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SUNDANCE REVIEW — “The Nightingale”

I cannot think of one funny thing to say about this movie.

The Nightingale is written and directed by Jennifer Kent and stars Aisling Franciosi, Baykali Ganambarr, Sam Claflin, Damon Herriman, and Ewen Leslie. It tells the story of  Clare, a young Irish convict woman, chases a British officer through the rugged Tasmanian wilderness, bent on revenge for a terrible act of violence he committed against her family. On the way, she enlists the services of an Aboriginal tracker named Billy, who is also marked by trauma from his own violence-filled past. The Babadook made a huge splash when it came out, not only because it was one of the best horror films in recent years, but because it introduced the world to a rising talent in Jennifer Kent. So, I was of course, very excited to check out The Nightingale, and was surprised to see how shockingly different it actually was from her first film. The Nightingale is in a word, brutal. It is dark, violent, unforgiving and frustrating. It showcasing some of the best filmmaking of the year and proves Kent as a force to be reckoned with behind the camera. As long as you can stomach it.

Kent is a very talented director and knocks it out of the park here. She showcases so much restraint, yet at the same time is unflinching and raw. She does not sugarcoat anything and is not afraid to subject the audience to some very disturbing sequences. It doesn’t feel like Kent is telling this story out of a labor of love, rather a responsibility or an obligation. Her script, while a bit simplistic, is executed wonderfully. The only real issue I have the film is that it feels like it’s ending many times and goes on for much longer. That’s not to say the ending is bad, quite the contrary. Once we come to the end of this harrowing journey we’re treated to a deeply satisfying and moving conclusion. This story is not a forgiving one and will more than likely upset and disturb many audiences. Quite a few people walked out of it, but if you stay, you’ll see a master at work.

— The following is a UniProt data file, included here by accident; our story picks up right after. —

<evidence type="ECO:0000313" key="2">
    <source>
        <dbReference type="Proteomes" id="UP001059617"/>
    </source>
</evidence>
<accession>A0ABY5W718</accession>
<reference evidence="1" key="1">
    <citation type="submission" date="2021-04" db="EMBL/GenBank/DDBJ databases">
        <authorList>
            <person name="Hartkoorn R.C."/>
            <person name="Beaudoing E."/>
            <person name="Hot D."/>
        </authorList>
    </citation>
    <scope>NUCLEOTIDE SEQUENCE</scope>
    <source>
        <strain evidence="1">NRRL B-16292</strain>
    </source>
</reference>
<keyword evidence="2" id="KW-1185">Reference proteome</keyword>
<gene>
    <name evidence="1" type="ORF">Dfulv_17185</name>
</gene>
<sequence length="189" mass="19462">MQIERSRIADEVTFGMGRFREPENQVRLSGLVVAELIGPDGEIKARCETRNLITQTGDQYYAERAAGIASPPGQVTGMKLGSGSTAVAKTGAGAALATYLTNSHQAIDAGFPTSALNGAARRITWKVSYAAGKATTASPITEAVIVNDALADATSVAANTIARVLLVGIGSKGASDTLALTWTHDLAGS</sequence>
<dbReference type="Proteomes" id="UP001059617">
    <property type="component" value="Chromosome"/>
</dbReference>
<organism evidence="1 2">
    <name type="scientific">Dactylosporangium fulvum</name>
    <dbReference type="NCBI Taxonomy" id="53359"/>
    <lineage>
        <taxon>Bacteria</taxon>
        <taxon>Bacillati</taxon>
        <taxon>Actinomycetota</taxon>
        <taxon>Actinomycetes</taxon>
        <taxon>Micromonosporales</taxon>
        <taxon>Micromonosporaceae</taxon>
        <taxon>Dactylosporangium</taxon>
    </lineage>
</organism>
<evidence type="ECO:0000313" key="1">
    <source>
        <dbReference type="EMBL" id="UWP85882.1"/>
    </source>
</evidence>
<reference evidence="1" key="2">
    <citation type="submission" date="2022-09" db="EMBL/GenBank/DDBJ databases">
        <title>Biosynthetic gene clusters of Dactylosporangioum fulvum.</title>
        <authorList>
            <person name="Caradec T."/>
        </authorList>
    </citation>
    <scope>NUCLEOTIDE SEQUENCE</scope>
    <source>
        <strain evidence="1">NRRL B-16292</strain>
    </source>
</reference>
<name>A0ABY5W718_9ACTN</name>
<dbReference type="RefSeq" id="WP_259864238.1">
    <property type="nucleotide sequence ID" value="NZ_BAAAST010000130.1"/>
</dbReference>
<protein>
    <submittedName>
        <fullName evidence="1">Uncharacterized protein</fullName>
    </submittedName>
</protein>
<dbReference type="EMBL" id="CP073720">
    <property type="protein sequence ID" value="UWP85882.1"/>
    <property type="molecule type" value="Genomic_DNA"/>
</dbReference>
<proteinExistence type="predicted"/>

The entire cast does a great job as well. Aisling Franciosi delivers and incredibly moving pefromance, showcasing a wide range of emotion in her character. She is able to convay pure rage and pure anguish wonderfully. She truly goes through a brutal and traumatic arch and you believe every second of it. Baykali Ganambarr also does a great job, and in many ways adds a lot to the film. He’s reserved and darkly funny, but also communicates a great amount of heart and care. One particular sequence almost had me in tears. Sam Claflin is absolutely insidious and does a great job being the absolute worst. He’s a very talented actor and I just hope his next role is someone a bit nicer. Ewen Leslie also does a great job playing this truly awful man. While maybe not the most enjoyable characters to watch, their performances are very strong. All in all, the cast does a great job.

Technically, The Nightingale actually has quite a bit to offer. The cinematography is very beautiful and we’re given a lot great, but disturbing images to look at. The editing is sharp and precise and the sound design is wonderful. We’re given many great dream sequences in the film, which served as the only thing reminiscent of The Babadook, and they add a great bit of atmosphere to the film. They’re remarkably executed and added greatly to the film. I know review has largely been overwhelmingly positive, but this is not a perfect film. It does go on for a bit too long, and while it doesn’t necessarily lose focus in the third act, it loses momentum. The third act is a bit of a drag, but everything else is so well done that it more than redeems itself.

In short, The Nightingale is an expertly crafted film that tells a truly brutal story. 4/5

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